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Valladolid Ado Bus Yahoo.jpg

Day 8 - Saturday, February 10, 2018. Our ADO bus for Valladolid was scheduled to leave Tulum at 9:30 am. So it was up at 6:30 am, out the door by 8:45 am, and be at the bus station a little after 9:00 am. We have learned that with buses being just about the only public transportation between cities, the bus stations are busy with lots of arrivals and departures throughout the day. The announcements, of course, are in Spanish. But it didn’t matter what language, the public address systems were a garbled mess anyway. When 9:30 am came around, we tried to figure out which bus was ours by showing each bus driver our tickets and trying to interpret their reactions. Finally, at 9:50 am, one bus driver nodded yes.

The 1st class ADO bus was a brand new Mercedes, and it was beautiful. The movie on the bus was some chick flick with Julia Roberts, Jennifer Anniston, and Kate Hudson all dubbed in Spanish. It was a hoot to watch and helped make the 90-minute ride fly by. We arrived in Valladolid Mexico at 11:15 am. As the bus was driving through the city toward the downtown bus station, I was surprised how much bigger Valladolid Mexico was. Fortunately, Suzi, our new Airbnb superhost, provided a map to her Airbnb from the bus station. It turned out to be an easy 10-minute walk through the historic part of town.


The Airbnb was in the Sisal Neighborhood within a block of the cathedral Ex-Convent San Bernardino de Siena; a grand plaza, a festival square; the famous Calle 41A historical street; and a delicious Mayan restaurant, Taberna de los Frailes. Susi's Airbnb was delightfully filled with Spanish charm and private patios, was delightful.


Cenote Zaci in Valladolid Mexico

spectacular and beautiful

We quickly dumped off our stuff, grabbed our snorkeling equipment, (ScubaPro Solara Scuba Diving Mask and ScubaPro Phoenix 2 Semi Dry Snorkel), daypack, and Ugo Waterproof Wallet to explore Valladolid Mexico. The first order of business was to locate Cenote Zaci, a sacred Mayan pool filled with crystalline waters situated right in the middle of town. It was beautiful. A descending path wound around a jungle setting that opened up to a large gorgeous blue circle of water that was half under a huge earthen dome. Running off the roof of the dome down to the center of the pool of water was a waterfall accentuating the tropical paradise ambiance. The day had heated up to 90-degrees and the cool 78-degree water felt welcomed. Snorkeling the underwater structures opened up a whole new alien world to us. So far, this was our third cenote. Each completely different.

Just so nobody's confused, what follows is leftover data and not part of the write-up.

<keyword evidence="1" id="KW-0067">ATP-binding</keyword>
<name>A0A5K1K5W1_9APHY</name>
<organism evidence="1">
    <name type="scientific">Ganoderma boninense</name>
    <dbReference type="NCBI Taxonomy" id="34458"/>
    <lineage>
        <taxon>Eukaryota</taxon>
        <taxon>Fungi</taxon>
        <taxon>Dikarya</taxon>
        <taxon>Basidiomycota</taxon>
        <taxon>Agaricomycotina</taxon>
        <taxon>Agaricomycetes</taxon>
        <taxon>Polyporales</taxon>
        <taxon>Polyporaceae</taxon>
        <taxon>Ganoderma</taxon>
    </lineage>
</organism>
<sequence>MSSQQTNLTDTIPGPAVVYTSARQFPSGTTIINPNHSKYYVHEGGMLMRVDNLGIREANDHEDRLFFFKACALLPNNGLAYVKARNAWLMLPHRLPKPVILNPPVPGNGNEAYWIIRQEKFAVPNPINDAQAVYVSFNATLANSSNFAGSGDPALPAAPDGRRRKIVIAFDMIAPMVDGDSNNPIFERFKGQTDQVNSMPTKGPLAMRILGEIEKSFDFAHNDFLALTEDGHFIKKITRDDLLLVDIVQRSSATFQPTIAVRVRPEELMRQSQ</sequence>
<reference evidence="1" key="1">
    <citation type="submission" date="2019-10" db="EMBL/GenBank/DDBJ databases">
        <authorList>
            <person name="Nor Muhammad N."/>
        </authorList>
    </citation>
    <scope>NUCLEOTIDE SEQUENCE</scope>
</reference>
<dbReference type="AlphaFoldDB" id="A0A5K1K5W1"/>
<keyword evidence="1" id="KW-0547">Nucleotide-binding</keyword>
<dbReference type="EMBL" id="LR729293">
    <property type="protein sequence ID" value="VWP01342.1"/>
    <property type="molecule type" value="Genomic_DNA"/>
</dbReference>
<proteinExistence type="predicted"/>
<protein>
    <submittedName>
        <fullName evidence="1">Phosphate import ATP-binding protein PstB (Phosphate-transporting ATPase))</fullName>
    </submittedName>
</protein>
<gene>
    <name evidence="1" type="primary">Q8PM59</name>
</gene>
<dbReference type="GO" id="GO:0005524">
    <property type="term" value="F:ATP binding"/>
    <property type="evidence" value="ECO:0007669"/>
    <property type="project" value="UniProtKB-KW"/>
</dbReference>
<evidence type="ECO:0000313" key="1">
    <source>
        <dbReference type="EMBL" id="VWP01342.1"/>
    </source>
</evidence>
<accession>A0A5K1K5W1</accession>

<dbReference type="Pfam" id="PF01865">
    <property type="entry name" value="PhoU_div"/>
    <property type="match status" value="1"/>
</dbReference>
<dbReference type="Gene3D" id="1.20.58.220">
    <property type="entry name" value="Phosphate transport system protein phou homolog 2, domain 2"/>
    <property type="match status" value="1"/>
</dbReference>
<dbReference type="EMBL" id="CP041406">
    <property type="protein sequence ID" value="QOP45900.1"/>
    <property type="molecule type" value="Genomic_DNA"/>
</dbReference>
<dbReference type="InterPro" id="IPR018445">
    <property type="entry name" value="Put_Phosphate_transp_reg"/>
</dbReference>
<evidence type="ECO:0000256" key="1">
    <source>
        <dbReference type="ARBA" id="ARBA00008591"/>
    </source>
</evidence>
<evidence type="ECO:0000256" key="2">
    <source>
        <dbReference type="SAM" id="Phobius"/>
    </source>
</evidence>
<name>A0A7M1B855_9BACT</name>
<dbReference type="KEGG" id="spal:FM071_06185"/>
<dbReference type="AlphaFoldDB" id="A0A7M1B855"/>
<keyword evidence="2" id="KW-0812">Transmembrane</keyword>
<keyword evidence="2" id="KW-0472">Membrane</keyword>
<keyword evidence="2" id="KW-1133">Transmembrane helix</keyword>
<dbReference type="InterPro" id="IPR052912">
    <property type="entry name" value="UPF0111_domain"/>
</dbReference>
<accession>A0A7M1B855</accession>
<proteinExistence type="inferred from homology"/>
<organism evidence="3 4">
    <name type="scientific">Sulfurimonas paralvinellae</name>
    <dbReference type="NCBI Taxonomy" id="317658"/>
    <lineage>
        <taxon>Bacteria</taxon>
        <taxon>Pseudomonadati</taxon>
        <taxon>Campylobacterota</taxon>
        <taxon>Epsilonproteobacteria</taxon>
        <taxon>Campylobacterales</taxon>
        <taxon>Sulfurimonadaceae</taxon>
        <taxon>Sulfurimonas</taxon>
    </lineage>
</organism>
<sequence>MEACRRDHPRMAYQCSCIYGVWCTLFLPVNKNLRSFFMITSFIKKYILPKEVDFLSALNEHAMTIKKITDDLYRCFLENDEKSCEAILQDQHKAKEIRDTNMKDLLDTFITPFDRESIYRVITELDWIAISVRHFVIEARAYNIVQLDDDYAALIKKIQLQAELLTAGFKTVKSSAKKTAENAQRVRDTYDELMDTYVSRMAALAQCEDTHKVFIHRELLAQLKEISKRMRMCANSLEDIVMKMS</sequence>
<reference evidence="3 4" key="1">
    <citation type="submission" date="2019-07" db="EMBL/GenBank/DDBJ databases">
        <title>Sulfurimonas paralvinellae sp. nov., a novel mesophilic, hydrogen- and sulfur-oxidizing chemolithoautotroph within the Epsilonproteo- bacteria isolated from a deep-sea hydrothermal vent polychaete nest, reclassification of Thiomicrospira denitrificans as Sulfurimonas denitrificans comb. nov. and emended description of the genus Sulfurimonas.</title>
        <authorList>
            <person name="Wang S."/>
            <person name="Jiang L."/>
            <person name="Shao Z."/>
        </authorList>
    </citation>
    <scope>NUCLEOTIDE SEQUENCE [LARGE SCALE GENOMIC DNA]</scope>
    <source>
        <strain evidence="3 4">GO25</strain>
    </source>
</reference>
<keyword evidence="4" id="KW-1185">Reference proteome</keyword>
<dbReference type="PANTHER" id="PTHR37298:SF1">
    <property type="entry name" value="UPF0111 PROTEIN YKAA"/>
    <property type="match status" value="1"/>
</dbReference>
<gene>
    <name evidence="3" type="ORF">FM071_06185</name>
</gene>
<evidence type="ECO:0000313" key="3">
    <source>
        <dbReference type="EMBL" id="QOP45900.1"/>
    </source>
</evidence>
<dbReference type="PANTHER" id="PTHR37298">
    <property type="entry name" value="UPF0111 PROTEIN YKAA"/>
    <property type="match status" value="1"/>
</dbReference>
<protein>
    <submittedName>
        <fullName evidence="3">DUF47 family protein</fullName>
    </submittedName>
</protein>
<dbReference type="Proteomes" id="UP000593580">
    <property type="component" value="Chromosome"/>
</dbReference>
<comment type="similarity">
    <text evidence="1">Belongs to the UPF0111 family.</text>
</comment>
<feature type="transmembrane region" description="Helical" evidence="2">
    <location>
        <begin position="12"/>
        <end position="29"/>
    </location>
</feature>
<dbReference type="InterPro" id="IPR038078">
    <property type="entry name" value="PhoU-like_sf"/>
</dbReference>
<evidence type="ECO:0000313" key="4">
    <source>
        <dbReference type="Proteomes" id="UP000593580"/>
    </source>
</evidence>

Valladolid Tote Bag.jpg
Valladolid Market Yahoo.jpg
Valladolid Tamale Colados Yahoo.jpg

After the refreshing dip, we returned to the city center and found a lively food court ringed with local restaurant stands. One older mom-and-pop caught our eye, and we bought a couple of tamale colados. Wanda’s Mom used to make tamales, so we expected these to be similar. We were mistaken. Tamale Colados are unique. It has a dumpling-like texture made of pork or chicken, corn dough and achiote paste (a traditional Mayan spice) cooked in a banana leaf, topped with roasted tomato sauce. We liked it.   $15 Pesos ( 70 cents USD).

For dessert, we found a lady street vendor selling plastic bags stuffed with pre-cut mango slices on-a-stick for $10 Pesos ($.52 USD). We should have bought more. The mango was at its peak of ripened perfection.


We had read about two traditional Mayan dishes that we wanted to try, Poc Chuc and Cochinita Pibil. So, for supper, we wandered back to our Airbnb neighborhood to splurge on a traditional meal at the upscale Taberna de los Frailes just a half a block away. We ordered the Poc Chuc (smoked marinated pork) and Cochinita Pibil (shredded pork marinated in citrus juices and annatto-seed paste) and topped it off with a couple of “nectar of mango” drinks. Wow, it was all terrific with a total cost of $450 Pesos ($24 USD) including tip.

Every Saturday night, a laser-light show depicts the conquering of the Mayans by the Conquistadors on the side of the Ex-Convent San Bernardino de Siena. Being just right across the street from the restaurant we were ready for the Saturday evening laser show  after supper. Sadly, being carnival time, they must have canceled.


We met a young couple from Rhode Island also waiting for the light show and found that this plaza was going to be the sight of tomorrow’s carnival celebration. We did get to see a traditional Quinceanera photo session inside the cathedral which also gave us an inside view of the cathedral’s splendor.  A Quinceanera is a celebration of a girl's 15th birthday and treated like a wedding with formal dresses, a Mariachi band, and a wedding-like cake.

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